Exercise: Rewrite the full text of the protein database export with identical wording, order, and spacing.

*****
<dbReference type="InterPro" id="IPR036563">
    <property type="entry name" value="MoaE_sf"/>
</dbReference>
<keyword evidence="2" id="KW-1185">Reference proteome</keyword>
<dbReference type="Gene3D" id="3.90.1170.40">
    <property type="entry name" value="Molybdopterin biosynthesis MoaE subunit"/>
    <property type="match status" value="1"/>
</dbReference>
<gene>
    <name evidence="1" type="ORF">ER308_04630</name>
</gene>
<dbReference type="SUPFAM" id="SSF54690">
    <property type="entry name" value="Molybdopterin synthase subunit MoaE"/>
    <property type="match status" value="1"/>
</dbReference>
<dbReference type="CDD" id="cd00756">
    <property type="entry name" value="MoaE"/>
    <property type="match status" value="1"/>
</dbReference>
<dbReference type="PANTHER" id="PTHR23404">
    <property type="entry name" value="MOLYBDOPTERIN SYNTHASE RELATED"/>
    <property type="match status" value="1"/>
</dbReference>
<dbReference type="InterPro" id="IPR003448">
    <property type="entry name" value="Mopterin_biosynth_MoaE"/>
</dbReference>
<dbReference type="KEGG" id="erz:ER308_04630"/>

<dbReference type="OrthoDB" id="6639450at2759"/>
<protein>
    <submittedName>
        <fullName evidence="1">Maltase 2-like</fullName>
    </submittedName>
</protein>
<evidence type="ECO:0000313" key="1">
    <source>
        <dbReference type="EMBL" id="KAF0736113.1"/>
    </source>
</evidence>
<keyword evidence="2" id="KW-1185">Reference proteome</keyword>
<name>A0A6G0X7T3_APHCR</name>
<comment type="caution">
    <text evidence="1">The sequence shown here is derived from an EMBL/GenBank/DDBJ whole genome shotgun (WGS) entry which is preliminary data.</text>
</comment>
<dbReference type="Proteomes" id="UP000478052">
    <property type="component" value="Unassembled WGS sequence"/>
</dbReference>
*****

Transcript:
<dbReference type="InterPro" id="IPR036563">
    <property type="entry name" value="MoaE_sf"/>
</dbReference>
<keyword evidence="2" id="KW-1185">Reference proteome</keyword>
<dbReference type="Gene3D" id="3.90.1170.40">
    <property type="entry name" value="Molybdopterin biosynthesis MoaE subunit"/>
    <property type="match status" value="1"/>
</dbReference>
<gene>
    <name evidence="1" type="ORF">ER308_04630</name>
</gene>
<dbReference type="SUPFAM" id="SSF54690">
    <property type="entry name" value="Molybdopterin synthase subunit MoaE"/>
    <property type="match status" value="1"/>
</dbReference>
<dbReference type="CDD" id="cd00756">
    <property type="entry name" value="MoaE"/>
    <property type="match status" value="1"/>
</dbReference>
<dbReference type="PANTHER" id="PTHR23404">
    <property type="entry name" value="MOLYBDOPTERIN SYNTHASE RELATED"/>
    <property type="match status" value="1"/>
</dbReference>
<dbReference type="InterPro" id="IPR003448">
    <property type="entry name" value="Mopterin_biosynth_MoaE"/>
</dbReference>
<dbReference type="KEGG" id="erz:ER308_04630"/>

<dbReference type="OrthoDB" id="6639450at2759"/>
<protein>
    <submittedName>
        <fullName evidence="1">Maltase 2-like</fullName>
    </submittedName>
</protein>
<evidence type="ECO:0000313" key="1">
    <source>
        <dbReference type="EMBL" id="KAF0736113.1"/>
    </source>
</evidence>
<keyword evidence="2" id="KW-1185">Reference proteome</keyword>
<name>A0A6G0X7T3_APHCR</name>
<comment type="caution">
    <text evidence="1">The sequence shown here is derived from an EMBL/GenBank/DDBJ whole genome shotgun (WGS) entry which is preliminary data.</text>
</comment>
<dbReference type="Proteomes" id="UP000478052">
    <property type="component" value="Unassembled WGS sequence"/>
</dbReference>